Vishwanatha receives Presidential Award for mentoring work

By Jan Jarvis

Jk Web

Regents Professor Jamboor K. Vishwanatha, PhD, is one of three educators in the state and 15 nationwide who have been named recipients of Presidential Awards for Excellence in Science Mathematics and Engineering Mentoring.

Dr. Vishwanatha, Vice President and Principal Investigator for the National Research Mentoring Network and Director of the Texas Center for Health Disparities, will receive the award in a Washington, D.C., ceremony on Thursday.

The Presidential Award is a great honor, especially to be recognized among such excellent educators and mentors, Dr. Vishwanatha said.

“I am grateful for the opportunities I have had to make a difference in the lives of many individuals,” he said. “It is gratifying to see them as successful citizens contributing to the scientific advancement in our country. The award is a recognition of the important role of mentoring in developing and diversifying our national science workforce.”

White House officials said the award recognizes the critical role mentors play outside the traditional classroom setting in the academic and professional development of the future STEM workforce. Individual nominations are reviewed based on the impact, significance and quality of their mentoring activities. Colleagues, administrators and students nominate individuals and organizations for exemplary mentoring sustained over a minimum of five years.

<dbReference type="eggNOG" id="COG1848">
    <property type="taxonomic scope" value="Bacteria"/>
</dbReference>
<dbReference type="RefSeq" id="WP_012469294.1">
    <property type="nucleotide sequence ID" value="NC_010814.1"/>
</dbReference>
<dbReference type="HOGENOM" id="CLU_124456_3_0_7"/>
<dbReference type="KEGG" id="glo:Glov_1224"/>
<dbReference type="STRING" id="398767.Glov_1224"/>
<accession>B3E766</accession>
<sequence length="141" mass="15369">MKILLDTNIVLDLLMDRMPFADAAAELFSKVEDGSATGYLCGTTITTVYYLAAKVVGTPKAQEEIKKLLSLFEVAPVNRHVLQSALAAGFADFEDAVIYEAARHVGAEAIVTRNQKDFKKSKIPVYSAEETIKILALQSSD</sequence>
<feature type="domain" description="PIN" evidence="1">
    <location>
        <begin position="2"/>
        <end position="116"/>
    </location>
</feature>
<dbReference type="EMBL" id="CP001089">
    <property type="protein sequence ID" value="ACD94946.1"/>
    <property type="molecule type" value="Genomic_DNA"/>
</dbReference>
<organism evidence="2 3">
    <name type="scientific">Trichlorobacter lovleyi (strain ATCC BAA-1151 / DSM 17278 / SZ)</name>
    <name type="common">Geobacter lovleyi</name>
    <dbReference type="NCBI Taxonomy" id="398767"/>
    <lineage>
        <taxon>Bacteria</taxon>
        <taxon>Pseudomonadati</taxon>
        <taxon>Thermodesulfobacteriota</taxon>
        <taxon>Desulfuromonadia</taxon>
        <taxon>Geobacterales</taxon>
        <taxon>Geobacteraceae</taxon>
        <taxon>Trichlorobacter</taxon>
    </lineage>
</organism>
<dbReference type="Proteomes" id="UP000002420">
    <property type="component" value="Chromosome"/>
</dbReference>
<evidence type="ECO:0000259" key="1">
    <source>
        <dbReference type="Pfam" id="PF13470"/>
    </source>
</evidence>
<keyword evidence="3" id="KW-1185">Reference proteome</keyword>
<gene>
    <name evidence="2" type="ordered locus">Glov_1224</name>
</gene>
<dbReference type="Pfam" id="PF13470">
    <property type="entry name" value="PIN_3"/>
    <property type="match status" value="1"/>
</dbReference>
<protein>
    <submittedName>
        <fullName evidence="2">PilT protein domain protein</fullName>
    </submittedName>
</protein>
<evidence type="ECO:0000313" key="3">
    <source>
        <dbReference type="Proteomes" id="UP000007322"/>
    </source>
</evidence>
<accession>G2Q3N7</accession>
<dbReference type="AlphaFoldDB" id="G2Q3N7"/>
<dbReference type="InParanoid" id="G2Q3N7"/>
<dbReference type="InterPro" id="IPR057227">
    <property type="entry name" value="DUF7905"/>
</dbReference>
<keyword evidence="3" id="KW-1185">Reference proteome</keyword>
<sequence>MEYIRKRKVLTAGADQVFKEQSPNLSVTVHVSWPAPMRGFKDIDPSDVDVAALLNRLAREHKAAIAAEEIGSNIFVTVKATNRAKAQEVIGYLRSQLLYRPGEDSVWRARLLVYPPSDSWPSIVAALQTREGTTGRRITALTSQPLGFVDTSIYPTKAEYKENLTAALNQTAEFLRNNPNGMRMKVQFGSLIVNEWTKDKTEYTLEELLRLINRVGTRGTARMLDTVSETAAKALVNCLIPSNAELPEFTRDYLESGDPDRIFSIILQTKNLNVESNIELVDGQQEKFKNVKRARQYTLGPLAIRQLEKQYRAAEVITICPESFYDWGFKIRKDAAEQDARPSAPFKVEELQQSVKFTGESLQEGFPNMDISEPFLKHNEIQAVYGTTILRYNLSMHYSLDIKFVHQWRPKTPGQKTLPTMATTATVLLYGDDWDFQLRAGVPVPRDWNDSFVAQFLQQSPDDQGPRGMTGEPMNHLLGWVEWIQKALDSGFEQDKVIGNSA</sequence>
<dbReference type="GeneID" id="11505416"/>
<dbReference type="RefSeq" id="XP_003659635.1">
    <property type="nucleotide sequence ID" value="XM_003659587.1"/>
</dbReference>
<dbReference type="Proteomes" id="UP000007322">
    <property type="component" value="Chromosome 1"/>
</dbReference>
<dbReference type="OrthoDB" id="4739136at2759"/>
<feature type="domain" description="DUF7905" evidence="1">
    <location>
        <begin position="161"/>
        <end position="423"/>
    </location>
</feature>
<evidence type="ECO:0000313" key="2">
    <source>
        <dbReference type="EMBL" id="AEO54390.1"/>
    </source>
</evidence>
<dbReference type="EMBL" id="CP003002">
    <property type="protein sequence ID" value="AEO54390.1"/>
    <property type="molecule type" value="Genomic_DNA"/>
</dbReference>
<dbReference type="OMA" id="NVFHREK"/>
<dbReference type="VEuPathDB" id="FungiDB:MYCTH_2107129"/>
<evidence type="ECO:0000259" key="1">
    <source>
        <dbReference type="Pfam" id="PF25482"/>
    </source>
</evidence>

Recipients receive a certificate signed by President Donald Trump and a $10,000 award from the National Science Foundation.

Charles Taylor, PharmD, Provost and Executive Vice President for Academic Affairs, praised Dr. Vishwanatha.

“This is an outstanding accomplishment by Dr. Vishawanatha, and I’m so pleased he is being recognized at the highest level for his leadership and commitment to the development of STEM.”

Dr. Vishwanatha serves as a mentor to students, postdoctoral fellows and faculty who have trained in his laboratory. He also promotes opportunities for under-represented students and faculty through various institutional, regional and national programs. Together, these activities have resulted in mentoring of more than 3,200 students and faculty.

As a faculty member, Dr. Vishwanatha has personally trained and mentored 36 undergraduate students from the partnerships he has built with minority-serving institutions.

He has personally mentored 17 graduate students, including 10 women and six individuals from other under-represented and disadvantaged groups. Of the six, two are faculty, one is working in the biotechnology industry, one is a veterinary doctor, and two are currently in PhD programs. He has personally trained 19 postdocs, five of whom are women. Eight of the postdocs have achieved faculty positions, nine are in the biotechnology industry, and two are in non-academic positions.

He is currently the principal investigator for two short-term research-training programs, a Center for Excellence in Health Disparities program, a Department of Defense-funded prostate cancer-training program for under-represented students, and a minority-based training program.

Dr. Vishwanatha said that as a mentor he feels it is of critical importance to demonstrate a strong commitment from himself and to expect the same from those he mentors. An important focus of his mentorship is to impact self-reliance in the career development of his mentees.

 

 

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